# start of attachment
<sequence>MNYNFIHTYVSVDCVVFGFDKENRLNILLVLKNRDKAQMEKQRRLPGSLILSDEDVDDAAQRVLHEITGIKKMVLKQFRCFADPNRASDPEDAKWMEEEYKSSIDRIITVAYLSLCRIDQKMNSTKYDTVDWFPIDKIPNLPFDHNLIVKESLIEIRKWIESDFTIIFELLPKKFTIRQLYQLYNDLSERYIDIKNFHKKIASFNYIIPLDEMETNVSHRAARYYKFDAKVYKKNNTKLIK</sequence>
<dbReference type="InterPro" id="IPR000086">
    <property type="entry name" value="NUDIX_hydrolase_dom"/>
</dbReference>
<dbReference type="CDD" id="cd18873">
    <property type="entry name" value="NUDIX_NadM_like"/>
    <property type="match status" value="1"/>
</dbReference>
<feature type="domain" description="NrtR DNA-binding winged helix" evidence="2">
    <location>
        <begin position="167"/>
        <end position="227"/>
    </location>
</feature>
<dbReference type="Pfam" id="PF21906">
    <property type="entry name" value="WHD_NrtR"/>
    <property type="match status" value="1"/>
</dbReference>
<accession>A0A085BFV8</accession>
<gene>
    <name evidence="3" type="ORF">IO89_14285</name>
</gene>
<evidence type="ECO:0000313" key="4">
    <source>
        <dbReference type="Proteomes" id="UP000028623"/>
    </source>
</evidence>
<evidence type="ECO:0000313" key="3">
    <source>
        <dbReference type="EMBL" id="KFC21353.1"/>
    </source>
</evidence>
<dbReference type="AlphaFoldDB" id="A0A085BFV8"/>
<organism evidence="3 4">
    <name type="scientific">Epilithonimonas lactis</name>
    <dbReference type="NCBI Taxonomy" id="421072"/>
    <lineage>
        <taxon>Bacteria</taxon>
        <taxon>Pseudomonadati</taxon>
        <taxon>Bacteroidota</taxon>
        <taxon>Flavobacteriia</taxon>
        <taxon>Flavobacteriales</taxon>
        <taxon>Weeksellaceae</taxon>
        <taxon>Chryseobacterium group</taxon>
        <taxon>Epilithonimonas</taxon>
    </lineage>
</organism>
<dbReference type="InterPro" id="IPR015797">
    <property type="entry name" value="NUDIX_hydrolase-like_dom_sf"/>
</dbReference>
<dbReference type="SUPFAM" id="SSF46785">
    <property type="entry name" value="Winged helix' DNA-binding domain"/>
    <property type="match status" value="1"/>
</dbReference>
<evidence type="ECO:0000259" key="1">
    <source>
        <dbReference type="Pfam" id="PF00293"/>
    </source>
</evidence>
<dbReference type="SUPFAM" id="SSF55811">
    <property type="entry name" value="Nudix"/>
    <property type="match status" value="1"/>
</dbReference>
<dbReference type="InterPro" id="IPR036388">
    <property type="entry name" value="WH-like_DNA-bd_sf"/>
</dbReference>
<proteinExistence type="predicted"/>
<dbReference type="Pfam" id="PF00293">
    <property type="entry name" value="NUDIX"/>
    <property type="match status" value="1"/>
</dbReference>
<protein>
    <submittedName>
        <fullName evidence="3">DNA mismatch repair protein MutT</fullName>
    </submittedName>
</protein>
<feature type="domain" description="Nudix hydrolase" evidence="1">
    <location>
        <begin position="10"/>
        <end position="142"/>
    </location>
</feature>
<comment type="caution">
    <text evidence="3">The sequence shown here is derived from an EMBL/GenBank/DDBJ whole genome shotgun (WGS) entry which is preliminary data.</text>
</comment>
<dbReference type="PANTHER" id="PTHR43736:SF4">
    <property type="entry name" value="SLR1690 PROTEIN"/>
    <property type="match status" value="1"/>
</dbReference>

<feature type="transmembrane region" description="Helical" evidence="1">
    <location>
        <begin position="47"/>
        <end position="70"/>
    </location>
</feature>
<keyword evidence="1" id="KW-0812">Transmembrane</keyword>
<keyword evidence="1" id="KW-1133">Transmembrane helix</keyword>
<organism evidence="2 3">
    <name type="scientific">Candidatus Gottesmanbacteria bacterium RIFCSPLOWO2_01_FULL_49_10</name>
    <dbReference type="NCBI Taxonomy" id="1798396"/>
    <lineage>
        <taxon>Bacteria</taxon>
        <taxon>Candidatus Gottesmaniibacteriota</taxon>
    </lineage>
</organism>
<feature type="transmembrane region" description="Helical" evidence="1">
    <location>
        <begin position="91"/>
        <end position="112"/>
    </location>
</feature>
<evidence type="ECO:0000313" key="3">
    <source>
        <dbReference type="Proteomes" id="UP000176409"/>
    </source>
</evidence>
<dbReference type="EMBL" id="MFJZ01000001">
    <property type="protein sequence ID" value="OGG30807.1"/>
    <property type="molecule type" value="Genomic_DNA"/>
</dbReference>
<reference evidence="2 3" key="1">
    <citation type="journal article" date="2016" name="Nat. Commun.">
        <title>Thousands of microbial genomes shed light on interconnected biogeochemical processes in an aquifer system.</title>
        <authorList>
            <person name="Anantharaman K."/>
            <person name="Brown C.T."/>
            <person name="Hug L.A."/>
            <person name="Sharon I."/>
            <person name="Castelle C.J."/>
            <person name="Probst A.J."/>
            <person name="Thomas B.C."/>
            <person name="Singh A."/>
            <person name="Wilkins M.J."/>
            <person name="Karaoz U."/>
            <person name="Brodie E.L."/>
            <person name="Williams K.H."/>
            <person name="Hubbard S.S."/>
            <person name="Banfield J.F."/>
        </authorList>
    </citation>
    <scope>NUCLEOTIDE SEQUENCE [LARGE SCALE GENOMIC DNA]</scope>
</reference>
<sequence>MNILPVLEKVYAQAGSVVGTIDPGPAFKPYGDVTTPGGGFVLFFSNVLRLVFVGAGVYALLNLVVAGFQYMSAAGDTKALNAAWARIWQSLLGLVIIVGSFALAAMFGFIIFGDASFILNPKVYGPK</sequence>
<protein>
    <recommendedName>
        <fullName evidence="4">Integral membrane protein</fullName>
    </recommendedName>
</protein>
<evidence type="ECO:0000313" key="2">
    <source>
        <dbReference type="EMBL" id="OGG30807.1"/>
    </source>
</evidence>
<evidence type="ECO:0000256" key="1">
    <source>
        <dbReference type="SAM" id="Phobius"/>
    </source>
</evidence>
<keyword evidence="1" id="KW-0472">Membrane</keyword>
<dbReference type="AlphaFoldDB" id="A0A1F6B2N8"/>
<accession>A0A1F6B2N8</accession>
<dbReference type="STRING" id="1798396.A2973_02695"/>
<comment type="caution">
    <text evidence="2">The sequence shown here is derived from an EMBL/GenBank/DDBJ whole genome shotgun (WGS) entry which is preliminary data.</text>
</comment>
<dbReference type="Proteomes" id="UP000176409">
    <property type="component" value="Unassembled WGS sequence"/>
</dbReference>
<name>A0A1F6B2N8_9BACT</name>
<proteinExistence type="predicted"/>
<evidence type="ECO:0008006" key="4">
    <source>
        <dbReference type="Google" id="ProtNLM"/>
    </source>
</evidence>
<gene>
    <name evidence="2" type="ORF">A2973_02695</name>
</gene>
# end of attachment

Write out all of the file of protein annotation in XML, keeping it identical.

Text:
<sequence>MNYNFIHTYVSVDCVVFGFDKENRLNILLVLKNRDKAQMEKQRRLPGSLILSDEDVDDAAQRVLHEITGIKKMVLKQFRCFADPNRASDPEDAKWMEEEYKSSIDRIITVAYLSLCRIDQKMNSTKYDTVDWFPIDKIPNLPFDHNLIVKESLIEIRKWIESDFTIIFELLPKKFTIRQLYQLYNDLSERYIDIKNFHKKIASFNYIIPLDEMETNVSHRAARYYKFDAKVYKKNNTKLIK</sequence>
<dbReference type="InterPro" id="IPR000086">
    <property type="entry name" value="NUDIX_hydrolase_dom"/>
</dbReference>
<dbReference type="CDD" id="cd18873">
    <property type="entry name" value="NUDIX_NadM_like"/>
    <property type="match status" value="1"/>
</dbReference>
<feature type="domain" description="NrtR DNA-binding winged helix" evidence="2">
    <location>
        <begin position="167"/>
        <end position="227"/>
    </location>
</feature>
<dbReference type="Pfam" id="PF21906">
    <property type="entry name" value="WHD_NrtR"/>
    <property type="match status" value="1"/>
</dbReference>
<accession>A0A085BFV8</accession>
<gene>
    <name evidence="3" type="ORF">IO89_14285</name>
</gene>
<evidence type="ECO:0000313" key="4">
    <source>
        <dbReference type="Proteomes" id="UP000028623"/>
    </source>
</evidence>
<evidence type="ECO:0000313" key="3">
    <source>
        <dbReference type="EMBL" id="KFC21353.1"/>
    </source>
</evidence>
<dbReference type="AlphaFoldDB" id="A0A085BFV8"/>
<organism evidence="3 4">
    <name type="scientific">Epilithonimonas lactis</name>
    <dbReference type="NCBI Taxonomy" id="421072"/>
    <lineage>
        <taxon>Bacteria</taxon>
        <taxon>Pseudomonadati</taxon>
        <taxon>Bacteroidota</taxon>
        <taxon>Flavobacteriia</taxon>
        <taxon>Flavobacteriales</taxon>
        <taxon>Weeksellaceae</taxon>
        <taxon>Chryseobacterium group</taxon>
        <taxon>Epilithonimonas</taxon>
    </lineage>
</organism>
<dbReference type="InterPro" id="IPR015797">
    <property type="entry name" value="NUDIX_hydrolase-like_dom_sf"/>
</dbReference>
<dbReference type="SUPFAM" id="SSF46785">
    <property type="entry name" value="Winged helix' DNA-binding domain"/>
    <property type="match status" value="1"/>
</dbReference>
<evidence type="ECO:0000259" key="1">
    <source>
        <dbReference type="Pfam" id="PF00293"/>
    </source>
</evidence>
<dbReference type="SUPFAM" id="SSF55811">
    <property type="entry name" value="Nudix"/>
    <property type="match status" value="1"/>
</dbReference>
<dbReference type="InterPro" id="IPR036388">
    <property type="entry name" value="WH-like_DNA-bd_sf"/>
</dbReference>
<proteinExistence type="predicted"/>
<dbReference type="Pfam" id="PF00293">
    <property type="entry name" value="NUDIX"/>
    <property type="match status" value="1"/>
</dbReference>
<protein>
    <submittedName>
        <fullName evidence="3">DNA mismatch repair protein MutT</fullName>
    </submittedName>
</protein>
<feature type="domain" description="Nudix hydrolase" evidence="1">
    <location>
        <begin position="10"/>
        <end position="142"/>
    </location>
</feature>
<comment type="caution">
    <text evidence="3">The sequence shown here is derived from an EMBL/GenBank/DDBJ whole genome shotgun (WGS) entry which is preliminary data.</text>
</comment>
<dbReference type="PANTHER" id="PTHR43736:SF4">
    <property type="entry name" value="SLR1690 PROTEIN"/>
    <property type="match status" value="1"/>
</dbReference>

<feature type="transmembrane region" description="Helical" evidence="1">
    <location>
        <begin position="47"/>
        <end position="70"/>
    </location>
</feature>
<keyword evidence="1" id="KW-0812">Transmembrane</keyword>
<keyword evidence="1" id="KW-1133">Transmembrane helix</keyword>
<organism evidence="2 3">
    <name type="scientific">Candidatus Gottesmanbacteria bacterium RIFCSPLOWO2_01_FULL_49_10</name>
    <dbReference type="NCBI Taxonomy" id="1798396"/>
    <lineage>
        <taxon>Bacteria</taxon>
        <taxon>Candidatus Gottesmaniibacteriota</taxon>
    </lineage>
</organism>
<feature type="transmembrane region" description="Helical" evidence="1">
    <location>
        <begin position="91"/>
        <end position="112"/>
    </location>
</feature>
<evidence type="ECO:0000313" key="3">
    <source>
        <dbReference type="Proteomes" id="UP000176409"/>
    </source>
</evidence>
<dbReference type="EMBL" id="MFJZ01000001">
    <property type="protein sequence ID" value="OGG30807.1"/>
    <property type="molecule type" value="Genomic_DNA"/>
</dbReference>
<reference evidence="2 3" key="1">
    <citation type="journal article" date="2016" name="Nat. Commun.">
        <title>Thousands of microbial genomes shed light on interconnected biogeochemical processes in an aquifer system.</title>
        <authorList>
            <person name="Anantharaman K."/>
            <person name="Brown C.T."/>
            <person name="Hug L.A."/>
            <person name="Sharon I."/>
            <person name="Castelle C.J."/>
            <person name="Probst A.J."/>
            <person name="Thomas B.C."/>
            <person name="Singh A."/>
            <person name="Wilkins M.J."/>
            <person name="Karaoz U."/>
            <person name="Brodie E.L."/>
            <person name="Williams K.H."/>
            <person name="Hubbard S.S."/>
            <person name="Banfield J.F."/>
        </authorList>
    </citation>
    <scope>NUCLEOTIDE SEQUENCE [LARGE SCALE GENOMIC DNA]</scope>
</reference>
<sequence>MNILPVLEKVYAQAGSVVGTIDPGPAFKPYGDVTTPGGGFVLFFSNVLRLVFVGAGVYALLNLVVAGFQYMSAAGDTKALNAAWARIWQSLLGLVIIVGSFALAAMFGFIIFGDASFILNPKVYGPK</sequence>
<protein>
    <recommendedName>
        <fullName evidence="4">Integral membrane protein</fullName>
    </recommendedName>
</protein>
<evidence type="ECO:0000313" key="2">
    <source>
        <dbReference type="EMBL" id="OGG30807.1"/>
    </source>
</evidence>
<evidence type="ECO:0000256" key="1">
    <source>
        <dbReference type="SAM" id="Phobius"/>
    </source>
</evidence>
<keyword evidence="1" id="KW-0472">Membrane</keyword>
<dbReference type="AlphaFoldDB" id="A0A1F6B2N8"/>
<accession>A0A1F6B2N8</accession>
<dbReference type="STRING" id="1798396.A2973_02695"/>
<comment type="caution">
    <text evidence="2">The sequence shown here is derived from an EMBL/GenBank/DDBJ whole genome shotgun (WGS) entry which is preliminary data.</text>
</comment>
<dbReference type="Proteomes" id="UP000176409">
    <property type="component" value="Unassembled WGS sequence"/>
</dbReference>
<name>A0A1F6B2N8_9BACT</name>
<proteinExistence type="predicted"/>
<evidence type="ECO:0008006" key="4">
    <source>
        <dbReference type="Google" id="ProtNLM"/>
    </source>
</evidence>
<gene>
    <name evidence="2" type="ORF">A2973_02695</name>
</gene>